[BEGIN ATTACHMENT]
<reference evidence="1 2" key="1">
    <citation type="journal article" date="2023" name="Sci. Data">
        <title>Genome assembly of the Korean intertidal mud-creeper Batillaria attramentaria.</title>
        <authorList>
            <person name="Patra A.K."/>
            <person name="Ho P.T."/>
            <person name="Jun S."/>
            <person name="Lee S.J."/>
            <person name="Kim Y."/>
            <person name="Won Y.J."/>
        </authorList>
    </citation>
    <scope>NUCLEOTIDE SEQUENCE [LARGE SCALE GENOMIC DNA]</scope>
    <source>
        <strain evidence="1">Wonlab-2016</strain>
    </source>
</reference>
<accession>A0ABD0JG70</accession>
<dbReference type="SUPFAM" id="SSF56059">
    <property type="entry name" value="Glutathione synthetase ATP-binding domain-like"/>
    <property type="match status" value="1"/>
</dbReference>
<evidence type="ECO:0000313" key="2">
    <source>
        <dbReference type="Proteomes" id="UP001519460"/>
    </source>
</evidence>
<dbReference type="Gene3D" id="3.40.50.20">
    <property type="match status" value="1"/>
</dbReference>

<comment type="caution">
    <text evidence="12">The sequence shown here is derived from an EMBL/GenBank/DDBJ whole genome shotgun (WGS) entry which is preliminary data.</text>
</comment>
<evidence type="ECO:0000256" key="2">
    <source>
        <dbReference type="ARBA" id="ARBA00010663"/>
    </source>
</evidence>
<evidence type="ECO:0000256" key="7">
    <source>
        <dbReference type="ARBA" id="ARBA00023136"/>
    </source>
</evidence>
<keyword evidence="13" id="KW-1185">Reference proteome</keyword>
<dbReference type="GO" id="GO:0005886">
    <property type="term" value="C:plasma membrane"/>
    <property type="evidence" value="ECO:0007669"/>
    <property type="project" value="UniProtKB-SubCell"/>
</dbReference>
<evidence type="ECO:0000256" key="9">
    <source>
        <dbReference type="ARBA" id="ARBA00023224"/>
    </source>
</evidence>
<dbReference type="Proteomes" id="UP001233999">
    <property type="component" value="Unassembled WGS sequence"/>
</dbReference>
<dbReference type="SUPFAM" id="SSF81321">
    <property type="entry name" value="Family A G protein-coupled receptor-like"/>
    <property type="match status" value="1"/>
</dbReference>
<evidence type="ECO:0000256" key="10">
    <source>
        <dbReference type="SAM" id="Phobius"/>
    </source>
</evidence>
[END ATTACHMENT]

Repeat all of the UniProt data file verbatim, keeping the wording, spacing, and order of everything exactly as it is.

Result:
<reference evidence="1 2" key="1">
    <citation type="journal article" date="2023" name="Sci. Data">
        <title>Genome assembly of the Korean intertidal mud-creeper Batillaria attramentaria.</title>
        <authorList>
            <person name="Patra A.K."/>
            <person name="Ho P.T."/>
            <person name="Jun S."/>
            <person name="Lee S.J."/>
            <person name="Kim Y."/>
            <person name="Won Y.J."/>
        </authorList>
    </citation>
    <scope>NUCLEOTIDE SEQUENCE [LARGE SCALE GENOMIC DNA]</scope>
    <source>
        <strain evidence="1">Wonlab-2016</strain>
    </source>
</reference>
<accession>A0ABD0JG70</accession>
<dbReference type="SUPFAM" id="SSF56059">
    <property type="entry name" value="Glutathione synthetase ATP-binding domain-like"/>
    <property type="match status" value="1"/>
</dbReference>
<evidence type="ECO:0000313" key="2">
    <source>
        <dbReference type="Proteomes" id="UP001519460"/>
    </source>
</evidence>
<dbReference type="Gene3D" id="3.40.50.20">
    <property type="match status" value="1"/>
</dbReference>

<comment type="caution">
    <text evidence="12">The sequence shown here is derived from an EMBL/GenBank/DDBJ whole genome shotgun (WGS) entry which is preliminary data.</text>
</comment>
<evidence type="ECO:0000256" key="2">
    <source>
        <dbReference type="ARBA" id="ARBA00010663"/>
    </source>
</evidence>
<evidence type="ECO:0000256" key="7">
    <source>
        <dbReference type="ARBA" id="ARBA00023136"/>
    </source>
</evidence>
<keyword evidence="13" id="KW-1185">Reference proteome</keyword>
<dbReference type="GO" id="GO:0005886">
    <property type="term" value="C:plasma membrane"/>
    <property type="evidence" value="ECO:0007669"/>
    <property type="project" value="UniProtKB-SubCell"/>
</dbReference>
<evidence type="ECO:0000256" key="9">
    <source>
        <dbReference type="ARBA" id="ARBA00023224"/>
    </source>
</evidence>
<dbReference type="Proteomes" id="UP001233999">
    <property type="component" value="Unassembled WGS sequence"/>
</dbReference>
<dbReference type="SUPFAM" id="SSF81321">
    <property type="entry name" value="Family A G protein-coupled receptor-like"/>
    <property type="match status" value="1"/>
</dbReference>
<evidence type="ECO:0000256" key="10">
    <source>
        <dbReference type="SAM" id="Phobius"/>
    </source>
</evidence>